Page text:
The film is a very collaborative effort. There’s obviously a ton of improv going on, and many of the actors are also involved in the production crew in some way. Leigh Whannell plays Doug and co-wrote the film with Ian Brennan, who has a short but funny stint as the acting principal. Elijah Wood serves as one of the film’s producers. You can tell throughout that everyone’s having a great time. Wood is intended as the star for the film, but he just can’t keep up with Rainn Wilson as Wade. The guy is off-the-wall nuts here and is always larger than life. The film sinks considerably when he’s not on camera. He’s the kind of guy you want to start out hating but just can’t hold the grudge. There’s an incredibly missed opportunity here, as I think it would have been hilarious if he had had some scenes with Garcia. The combination of this huge but mellow character with Wilson’s Wade is almost worth the chance of a sequel.
The film manages to tap into a story that works for both kids and adults. Every kid likely has dreamed of doing something nasty to their teachers. And while most might not admit it, teachers have the same fantasies about their kids. Of course, no one really wants to do anything bad to anyone, but both get to live out a little fantasy revenge here. Not that I’m saying the film is appropriate for young kids, but you know they’ve seen worse.
Cooties is presented in its original aspect ratio of 2.40:1. The 1080p image is arrived at with an AVC MPEG-4 codec at an average 35 mbps. This high-definition image presentation delivers pretty what you might expect here. The image is always sharp, and there’s a surprising level of texture here that sucks you in. Black levels are a bit strange here. I can’t quite put my finger on what’s going on, but black doesn’t appear to exist in its purest form here at all. It’s a deep grey that extends to the letterbox bars themselves. It’s the same on every player here. I suspect it’s some kind of style choice and is obviously intentional…unless it wasn’t. In that case someone messed up at the color board. It’s OK, I guess, but I’d really love to hear the logic behind it all.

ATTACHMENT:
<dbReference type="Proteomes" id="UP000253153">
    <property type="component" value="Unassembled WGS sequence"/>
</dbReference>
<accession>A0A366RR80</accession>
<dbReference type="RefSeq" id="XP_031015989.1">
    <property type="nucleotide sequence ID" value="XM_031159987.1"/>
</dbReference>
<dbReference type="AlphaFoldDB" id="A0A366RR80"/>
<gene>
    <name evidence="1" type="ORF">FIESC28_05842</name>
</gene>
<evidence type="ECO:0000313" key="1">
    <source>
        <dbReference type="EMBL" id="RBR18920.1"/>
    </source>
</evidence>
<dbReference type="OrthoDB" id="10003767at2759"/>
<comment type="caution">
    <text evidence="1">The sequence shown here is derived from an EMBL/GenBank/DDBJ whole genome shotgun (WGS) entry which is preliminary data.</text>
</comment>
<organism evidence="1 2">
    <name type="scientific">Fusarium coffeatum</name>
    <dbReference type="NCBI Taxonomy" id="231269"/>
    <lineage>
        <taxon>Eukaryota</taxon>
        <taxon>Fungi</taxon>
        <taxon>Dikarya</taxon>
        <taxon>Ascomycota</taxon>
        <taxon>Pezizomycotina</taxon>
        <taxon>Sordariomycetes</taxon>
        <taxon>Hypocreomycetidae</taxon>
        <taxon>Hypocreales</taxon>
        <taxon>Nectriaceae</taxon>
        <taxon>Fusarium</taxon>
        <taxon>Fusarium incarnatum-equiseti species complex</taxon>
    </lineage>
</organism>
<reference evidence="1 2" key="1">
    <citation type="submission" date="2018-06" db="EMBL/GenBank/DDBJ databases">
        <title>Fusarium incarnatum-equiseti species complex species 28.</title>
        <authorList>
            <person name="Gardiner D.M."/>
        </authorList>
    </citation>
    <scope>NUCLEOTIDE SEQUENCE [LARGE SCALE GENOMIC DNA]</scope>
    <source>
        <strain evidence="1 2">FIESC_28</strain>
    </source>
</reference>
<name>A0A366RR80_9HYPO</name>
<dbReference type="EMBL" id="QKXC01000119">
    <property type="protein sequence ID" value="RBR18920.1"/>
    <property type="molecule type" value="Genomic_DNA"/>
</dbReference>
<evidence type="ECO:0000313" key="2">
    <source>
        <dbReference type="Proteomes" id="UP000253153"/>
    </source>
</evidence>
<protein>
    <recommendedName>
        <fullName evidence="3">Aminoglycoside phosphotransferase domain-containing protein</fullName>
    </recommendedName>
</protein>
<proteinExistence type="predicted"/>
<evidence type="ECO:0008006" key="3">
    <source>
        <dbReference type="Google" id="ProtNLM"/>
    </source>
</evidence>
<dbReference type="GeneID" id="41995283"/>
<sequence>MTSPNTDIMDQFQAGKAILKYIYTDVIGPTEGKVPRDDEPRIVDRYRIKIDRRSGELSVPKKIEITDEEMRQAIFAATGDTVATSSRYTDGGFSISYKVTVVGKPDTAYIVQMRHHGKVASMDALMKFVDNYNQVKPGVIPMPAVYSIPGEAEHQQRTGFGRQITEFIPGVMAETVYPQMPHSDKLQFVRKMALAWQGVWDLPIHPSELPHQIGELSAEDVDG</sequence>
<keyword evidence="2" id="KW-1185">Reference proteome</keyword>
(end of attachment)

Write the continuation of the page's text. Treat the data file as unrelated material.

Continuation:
The DTS-HD Master Audio 5.1 is going to be driven by the dialog and some of the grunts and growls of the tyke zombies. There’s an obvious flaw as the film begins. Some dialog appears doubled and comes out of the surround mix as if it’s in a cave. Again, this is a mistake or some very odd style choice. It all leads me to believe there was something amiss in the Blu-ray authoring. The menu was also glitch, so I have to say I’m not a fan of the authoring here at all. Lionsgate usually does a much better job than this. The sub is actually quite dynamic and delivers some of the best audio moments. Surrounds offer the usual scratchy and mangling sounds of the carnage that allows you to come sit in the middle of it all.
There is an Audio Commentary with most of the cast and crew.
Circle Circle Dot Dot…Catching Cooties: (13:20) This is the behind-the-scenes feature with cast and crew talking about the concept and mostly talking about what a romp the film is.
Deleted/Extended/Alternate Scenes: (16:02) In a film with so much improv there are going to be many alternate takes along with cut footage. There are 12 scenes here with a handy play-all option.
Gag Reel: (4:12)
Alternate Ending: (4:12) There’s an optional commentary track here. This one finds them in a camp in the woods instead of Danville at the end. Then there is a sequel setup going into the credits.
Talkin’ Cooties: (9:18) This is the recording session for the commentary track. You get select scenes watching them gathered in a circle with the headsets delivering the track.
Horror spoofs are hard to do well. This one has more than its share of misses, but it actually hits more often than I expected. Of course, there’s all of the zombie conventions, but it’s clever enough to be fun. There’s a ton of energy here and the requisite Hobbit joke which has defined the post-Tolkien life of Elijah Wood. It’s short enough at 88 minutes to avoid overstaying its welcome. If you’re a zombie and/or a comedy fan, I’d say check this one out. I’m happy to point you in the right direction here. “I’m here to help. Think of me just like Bat Man.”